Let’s be honest. Sometimes homeschooling feels like drudgery – for our children and us. Did you know that just one or two simple schedule tweaks can have a huge impact on your homeschool?
I’ve seen in play out in our homes time and again. Just a slight change can result in a huge improvement in my kids’ attitudes, the flow of our day, the quality of their work, and our general satisfaction with school.
So, if there has been too much grumbling in your homeschool lately (from you and the kids), try these simple schedule tweaks to see if attitudes improve.
Give Your Kids Control of Their Schedule
Yeah, I know it sounds crazy. Giving kids control of their schedule sounds like the recipe for too much screen time and sleeping in. But give it a try. You might be surprised.
Letting kids take charge of their schedule will look different depending on their age and maturity level. For young children, it may mean giving them choices by asking, “What do you want to do next – math or spelling?”
For upper-elementary to middle school ages, you might want to try giving them daily or weekly assignment sheets and allowing them to choose the order (or the days) in which they complete their schoolwork. Some kids may opt to devote an entire day to a single subject, such as science, with the goal of finishing all their work by the end of the week.
Work crates are ideal for allowing kids to direct their own schedule. I used a milk crate with hanging file folders for each subject. I’d load up the crates before school each day or at the beginning of the week, and the kids would work through the assignments at their own pace. My oldest used her work crate all the way through high school.
Most high school students should be able to use either the assignment sheet or work crate method responsibly or use a planner to write out their own weekly schedule.
Sync Your Schedule with your Kids’ Rhythms
Sometimes our schedules don’t work because they’re not in sync with our natural cycles of alertness and productivity. It took me awhile, but I learned that our days were much more productive if I let my kids sleep in and planned the majority of our school day for after lunch. They would get up and do subjects that didn’t take a great deal of concentration. Then, after lunch, we’d tackle the other subjects.
I also learned that read-alouds after lunch were pretty much a sure-fire recipe for putting us all to sleep. Early afternoons required active learning. Read-alouds worked best before lunch when everyone was still trying to get their brains going.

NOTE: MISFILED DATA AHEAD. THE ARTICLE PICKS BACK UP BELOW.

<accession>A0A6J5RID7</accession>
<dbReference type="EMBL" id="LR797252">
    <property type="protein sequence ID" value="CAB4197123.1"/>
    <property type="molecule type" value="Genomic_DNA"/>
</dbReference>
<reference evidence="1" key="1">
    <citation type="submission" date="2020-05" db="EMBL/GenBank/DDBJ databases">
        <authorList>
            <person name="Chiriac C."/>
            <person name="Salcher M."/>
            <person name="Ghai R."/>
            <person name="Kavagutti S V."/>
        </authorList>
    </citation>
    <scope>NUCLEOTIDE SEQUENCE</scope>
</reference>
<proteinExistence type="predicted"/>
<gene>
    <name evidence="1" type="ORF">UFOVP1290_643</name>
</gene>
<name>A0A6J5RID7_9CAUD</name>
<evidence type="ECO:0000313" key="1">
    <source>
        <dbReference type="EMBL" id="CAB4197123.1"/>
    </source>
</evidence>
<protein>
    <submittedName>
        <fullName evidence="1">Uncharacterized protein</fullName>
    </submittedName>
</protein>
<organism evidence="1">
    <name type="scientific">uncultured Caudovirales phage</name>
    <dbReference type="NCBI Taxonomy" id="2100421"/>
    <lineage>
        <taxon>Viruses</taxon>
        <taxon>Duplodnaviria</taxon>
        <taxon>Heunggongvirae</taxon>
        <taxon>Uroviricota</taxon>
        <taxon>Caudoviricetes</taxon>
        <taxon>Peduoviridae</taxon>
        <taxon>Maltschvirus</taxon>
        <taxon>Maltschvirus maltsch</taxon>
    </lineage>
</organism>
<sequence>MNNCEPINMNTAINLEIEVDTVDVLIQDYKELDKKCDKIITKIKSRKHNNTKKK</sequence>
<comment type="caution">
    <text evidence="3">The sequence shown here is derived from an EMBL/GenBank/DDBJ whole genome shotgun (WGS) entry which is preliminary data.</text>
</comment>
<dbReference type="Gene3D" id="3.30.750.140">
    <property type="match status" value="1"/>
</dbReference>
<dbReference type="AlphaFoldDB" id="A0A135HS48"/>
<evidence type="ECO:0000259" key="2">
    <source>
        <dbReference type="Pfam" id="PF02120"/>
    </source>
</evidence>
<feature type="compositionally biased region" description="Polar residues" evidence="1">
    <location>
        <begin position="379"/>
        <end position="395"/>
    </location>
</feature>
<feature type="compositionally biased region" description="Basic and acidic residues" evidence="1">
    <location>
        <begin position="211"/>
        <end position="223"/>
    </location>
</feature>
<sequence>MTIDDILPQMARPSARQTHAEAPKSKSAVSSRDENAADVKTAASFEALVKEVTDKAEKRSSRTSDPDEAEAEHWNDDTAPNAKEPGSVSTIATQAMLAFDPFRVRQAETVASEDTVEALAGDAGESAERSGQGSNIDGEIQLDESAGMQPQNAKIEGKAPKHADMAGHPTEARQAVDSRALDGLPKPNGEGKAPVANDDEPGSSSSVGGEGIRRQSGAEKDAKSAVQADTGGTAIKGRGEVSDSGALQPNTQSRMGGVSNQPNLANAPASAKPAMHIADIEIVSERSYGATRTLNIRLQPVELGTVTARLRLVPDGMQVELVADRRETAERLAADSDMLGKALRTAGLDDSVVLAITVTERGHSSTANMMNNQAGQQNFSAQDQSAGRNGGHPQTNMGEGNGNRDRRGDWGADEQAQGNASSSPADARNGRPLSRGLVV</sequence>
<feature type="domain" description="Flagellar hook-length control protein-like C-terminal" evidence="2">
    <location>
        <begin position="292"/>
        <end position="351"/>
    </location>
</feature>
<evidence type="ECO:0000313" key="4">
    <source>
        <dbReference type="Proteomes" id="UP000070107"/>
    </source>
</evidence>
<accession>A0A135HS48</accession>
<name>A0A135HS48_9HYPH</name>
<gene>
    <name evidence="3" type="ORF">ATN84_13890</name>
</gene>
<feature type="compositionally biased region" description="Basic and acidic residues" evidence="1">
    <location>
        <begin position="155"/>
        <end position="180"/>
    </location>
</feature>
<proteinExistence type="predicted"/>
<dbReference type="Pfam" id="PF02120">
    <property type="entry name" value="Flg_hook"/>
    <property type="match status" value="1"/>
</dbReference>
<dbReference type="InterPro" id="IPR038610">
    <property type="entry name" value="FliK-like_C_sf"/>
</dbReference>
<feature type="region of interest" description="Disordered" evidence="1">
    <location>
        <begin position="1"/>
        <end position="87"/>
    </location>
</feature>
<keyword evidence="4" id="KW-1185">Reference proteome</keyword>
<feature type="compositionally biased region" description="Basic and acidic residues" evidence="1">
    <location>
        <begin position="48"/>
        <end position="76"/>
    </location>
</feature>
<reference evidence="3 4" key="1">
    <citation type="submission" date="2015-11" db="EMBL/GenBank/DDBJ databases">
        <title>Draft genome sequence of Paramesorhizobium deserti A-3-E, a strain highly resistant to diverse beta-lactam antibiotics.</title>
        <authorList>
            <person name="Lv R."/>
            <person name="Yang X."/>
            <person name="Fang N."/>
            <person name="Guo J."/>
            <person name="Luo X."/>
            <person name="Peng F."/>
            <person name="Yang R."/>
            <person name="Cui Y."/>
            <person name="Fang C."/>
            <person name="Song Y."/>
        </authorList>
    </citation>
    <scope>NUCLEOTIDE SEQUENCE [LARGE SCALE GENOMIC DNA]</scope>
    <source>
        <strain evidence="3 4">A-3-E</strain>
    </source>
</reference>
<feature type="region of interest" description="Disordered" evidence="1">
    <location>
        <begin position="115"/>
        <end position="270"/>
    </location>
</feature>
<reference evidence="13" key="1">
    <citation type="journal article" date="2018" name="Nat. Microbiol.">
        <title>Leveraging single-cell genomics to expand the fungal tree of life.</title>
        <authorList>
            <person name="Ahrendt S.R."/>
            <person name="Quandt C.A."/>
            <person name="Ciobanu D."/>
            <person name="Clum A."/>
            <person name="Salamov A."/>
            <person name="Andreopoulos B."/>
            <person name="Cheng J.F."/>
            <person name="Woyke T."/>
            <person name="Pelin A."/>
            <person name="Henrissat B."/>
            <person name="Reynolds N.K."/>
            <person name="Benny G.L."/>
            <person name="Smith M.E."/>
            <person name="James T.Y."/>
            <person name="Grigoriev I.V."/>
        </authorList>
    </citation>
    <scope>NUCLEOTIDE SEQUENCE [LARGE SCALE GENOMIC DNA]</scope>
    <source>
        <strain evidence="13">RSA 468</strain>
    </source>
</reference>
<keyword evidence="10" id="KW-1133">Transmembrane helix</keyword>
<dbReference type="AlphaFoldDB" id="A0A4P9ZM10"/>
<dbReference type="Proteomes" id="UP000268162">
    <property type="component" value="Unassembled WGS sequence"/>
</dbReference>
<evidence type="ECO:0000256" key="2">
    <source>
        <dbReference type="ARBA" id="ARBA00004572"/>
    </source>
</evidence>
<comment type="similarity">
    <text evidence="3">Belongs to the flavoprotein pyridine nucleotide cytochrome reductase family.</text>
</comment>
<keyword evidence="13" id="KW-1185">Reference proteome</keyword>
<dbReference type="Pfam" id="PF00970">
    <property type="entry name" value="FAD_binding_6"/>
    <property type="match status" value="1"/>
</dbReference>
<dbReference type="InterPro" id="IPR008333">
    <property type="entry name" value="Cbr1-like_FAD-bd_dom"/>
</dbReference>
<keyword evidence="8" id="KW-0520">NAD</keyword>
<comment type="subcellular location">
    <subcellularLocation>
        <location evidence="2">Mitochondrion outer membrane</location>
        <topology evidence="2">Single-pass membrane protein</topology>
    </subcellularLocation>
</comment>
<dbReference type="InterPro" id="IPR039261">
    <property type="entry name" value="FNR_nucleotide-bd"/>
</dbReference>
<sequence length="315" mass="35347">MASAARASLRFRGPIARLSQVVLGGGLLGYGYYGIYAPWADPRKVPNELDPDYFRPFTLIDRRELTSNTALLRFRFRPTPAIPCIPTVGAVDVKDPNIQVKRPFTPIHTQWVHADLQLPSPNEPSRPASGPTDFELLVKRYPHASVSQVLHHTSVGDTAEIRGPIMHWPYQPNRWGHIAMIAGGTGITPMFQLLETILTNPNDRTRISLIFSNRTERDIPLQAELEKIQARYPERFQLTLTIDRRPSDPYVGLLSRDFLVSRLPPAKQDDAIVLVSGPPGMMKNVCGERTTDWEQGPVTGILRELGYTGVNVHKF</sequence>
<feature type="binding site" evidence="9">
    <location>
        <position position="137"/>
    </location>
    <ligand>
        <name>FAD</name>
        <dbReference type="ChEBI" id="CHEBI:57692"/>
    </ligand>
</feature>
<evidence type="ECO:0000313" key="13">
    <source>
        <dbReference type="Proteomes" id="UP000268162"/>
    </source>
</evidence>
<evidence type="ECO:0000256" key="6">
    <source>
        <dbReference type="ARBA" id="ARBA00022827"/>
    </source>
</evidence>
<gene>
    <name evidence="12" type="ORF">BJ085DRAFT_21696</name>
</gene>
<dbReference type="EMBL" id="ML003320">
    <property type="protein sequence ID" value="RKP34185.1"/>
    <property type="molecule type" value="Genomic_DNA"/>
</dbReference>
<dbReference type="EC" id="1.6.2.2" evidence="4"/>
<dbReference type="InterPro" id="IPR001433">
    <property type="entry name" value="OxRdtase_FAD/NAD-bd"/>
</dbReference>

My teens have the freedom to set their own hours as long as they complete their work each week. Megan, my night owl, prefers to work late at night when the house is quiet. Josh listens to podcasts on his breaks at work and prefers to complete written assignments when he comes home from work in the mornings.
Use Block Schedules
Block schedules can work great for subjects that require more time such as lab sciences or hands-on history projects. Instead of spending a little time on these subjects each day, you break them up into two or three longer study periods each week.
We used to do history on Mondays and Wednesdays and science on Tuesdays and Thursdays. Block scheduling meant that we could delve into a subject without feeling that we had to rush through it so we could move on to the next thing and not be doing school at midnight each night.
The time to focus on just a few subjects a day, rather than trying to cram in a little bit of everything helped us all to feel less stressed, scattered and rushed. And the kids were willing to invest more time into each with little or no complaint.
Add in Loop Schedules
Loop scheduling is a fantastic solution for all those little extras that you want to include in your homeschool. Just keep a running list of the activities you want to complete and set aside time for them in your weekly schedule.
You might have art, cooking, music, photography, poetry, and geography on your loop schedule list. Then, you have an hour set aside on Monday, Wednesday, and Friday each week. You would do art on Monday, cooking on Wednesday, and photography on Friday. If you wind up going on a field trip on Friday, you can bump photography to Monday and pick up with poetry on Wednesday.
Loop scheduling allows you to create room in your schedule for the fun studies and activities that you want to include in your homeschool without the stress of trying to squeeze them in every day.
Try a Four-Day Week
Don’t quit reading yet. I’m not suggesting that you knock off school one day a week or do school all year long to get your state-required days in. I am suggesting that you only schedule core subjects four days each week. You can still count five days toward you attendance schedule because you’ll still be doing educational activities on that day.
Use the fifth day for field trips, enrichment activities, co-op classes, or a catch-up day. It took so much pressure off of us when I started scheduling a catch-up day into each week.
If the kids get behind on their work, they can use Friday (though the catch-up day can be whichever works with your schedule) to get caught up. If they are caught up, they can do other things like read, pursue hobbies, do enrichment activities, or we can take a field trip.
When they were younger, Josh and Megan had music class on Wednesdays and Brianna had an art class. I didn’t schedule any core classes on Wednesday, but we did go to a nearby nature preserve in between classes for nature study. We’d also squeeze in other fun, educational activities. It was our enrichment activity day back before I had a name for it.
These are just a few simple tweaks that we made to our homeschool schedule that had a huge impact on saving our sanity.
What tweaks have you made to your homeschool schedule that have made schooling a smoother process?